You may recall this media faceplant from 2017. The NY Times published an editorial which claimed Sarah Palin’s district targeting map was a direct incitement for deranged Tucson shooter Jared Loughner. The NY Times issued a lengthy correction to the editorial but Palin filed a defamation lawsuit. In August of 2017, Judge Jed Rakoff dismissed the case, finding that the Times had been ignorant of the facts but had not displayed actual malice toward Palin. That seemed to be the end of it until today when an Appeals Court reinstated Palin’s case.
A federal appeals court ruled Tuesday that a lower court was wrong to dismiss former Alaska Gov. Sarah Palin’s defamation lawsuit against The New York Times over an editorial linking her to a 2011 mass shooting.
A three-judge panel of the 2nd U.S. Circuit Court of Appeals sent the case back to a lower court, saying her case against the newspaper “plausibly states a claim for defamation and may proceed to full discovery.”…
“This case is ultimately about the First Amendment, but the subject matter implicated in this appeal is far less dramatic: rules of procedure and pleading standards,” the judges wrote.
They said the lower court used an “unusual” procedure to assess the validity of arguments put forth by Palin’s legal team. It held a special hearing and then used facts from that hearing to dismiss the case. That was a mistake, the appeals court said.
Even beyond the procedural irregularity, the opinion said, Palin’s case against the Times “states a plausible claim for relief.”
In case you’ve forgotten what all of this was about, the Times wrote an editorial about the shooting of Republicans including Rep. Steve Scalise at a baseball field in Alexandria. The point the author wanted to make was that, unlike the Tucson shooting where the political incitement was clear, it wasn’t so clear what had led to James Hodgkinson to kill. Here’s the key portion:
Was this attack evidence of how vicious American politics has become? Probably. In 2011, when Jared Lee Loughner opened fire in a supermarket parking lot, grievously wounding Representative Gabby Giffords and killing six people, including a 9-year-old girl, the link to political incitement was clear. Before the shooting, Sarah Palin’s political action committee circulated a map of targeted electoral districts that put Ms. Giffords and 19 other Democrats under stylized cross hairs.
Conservatives and right-wing media were quick on Wednesday to demand forceful condemnation of hate speech and crimes by anti-Trump liberals. They’re right. Though there’s no sign of incitement as direct as in the Giffords attack, liberals should of course hold themselves to the same standard of decency that they ask of the right.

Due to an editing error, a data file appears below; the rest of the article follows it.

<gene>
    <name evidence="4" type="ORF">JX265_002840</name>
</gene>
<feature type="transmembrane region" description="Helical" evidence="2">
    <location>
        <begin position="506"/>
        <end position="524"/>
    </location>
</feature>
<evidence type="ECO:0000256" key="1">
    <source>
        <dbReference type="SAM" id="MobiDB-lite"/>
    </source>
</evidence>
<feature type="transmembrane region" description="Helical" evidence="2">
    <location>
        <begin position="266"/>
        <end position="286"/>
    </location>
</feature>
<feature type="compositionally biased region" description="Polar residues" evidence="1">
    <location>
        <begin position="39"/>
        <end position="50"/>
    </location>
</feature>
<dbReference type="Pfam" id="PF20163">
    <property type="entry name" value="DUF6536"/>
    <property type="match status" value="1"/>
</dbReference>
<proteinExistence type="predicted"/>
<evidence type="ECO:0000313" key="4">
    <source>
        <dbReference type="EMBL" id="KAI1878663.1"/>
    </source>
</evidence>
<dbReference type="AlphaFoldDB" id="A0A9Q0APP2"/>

Just one problem. Everything the editorial said about the Tucson attack is false. There was no link between Loughner and Sarah Palin, despite the desperate desire of many on the left to find one. In fact, the NY Times itself eventually reported there was no known connection. The Times later issued a correction to the editorial noting the error:
Correction: June 15, 2017 An earlier version of this editorial incorrectly stated that a link existed between political incitement and the 2011 shooting of Representative Gabby Giffords. In fact, no such link was established.
Eventually, we learned that the editorial was written by Elizabeth Williamson but the part about Palin was added by editorial page editor James Bennet. Judge Rakoff held a special hearing with Bennet to get his side of the story (that’s apparently the unusual procedure the Appeals Court didn’t like). At the hearing, Bennet testified that he hadn’t intended to link Palin to the Tucson shooting.
“What I wasn’t trying to say was that there was a direct causal link between this map and the shooting,” Bennet said. “What I was concerned about was the overall climate of political incitement.”
He continued: “I didn’t mean to suggest that Loughner wasn’t responsible. … I did not think that Jared Loughner was acting because of this map.”
Bennet testified that he had not, in advance of publication, read specific pieces of reporting in the Times about a potential connection between the PAC ad and the shooting, and said he did not know at the time of publication whether Loughner had seen the map. He also said that he had not personally seen the map. “I was not reporting the editorial, your honor, I was editing it,” Bennet said.
Deadline has more of Bennet denying that he meant to say what he said:
“I was looking for a very strong word about our political climate to get readers’ attention,” Bennet said. Incitement, he added, was a word that harkened to his days on the Israel-Palestinian conflict beat, conjuring notions of “summonses and orders for political attacks.”
But Bennet insisted that the phrasing was meant to connect the current political climate and its rhetoric to the victims of violence, and not to say that any particular “political piece” incited “a maniac” like the shooter.
You may have noticed that none of this makes any sense. Bennet wrote, “the link to political incitement was clear.” He then went on to specify exactly one thing: Palin’s map. That’s not a reference to a general “political climate” it’s a direct connection to the map created by Palin’s PAC. But Bennet’s only plausible defense was claiming ignorance, so that’s what he did. It sounds like this case is still going to be an uphill battle for Palin, but if nothing else, it will be satisfying to force Bennet to once again proclaim his ignorance in court.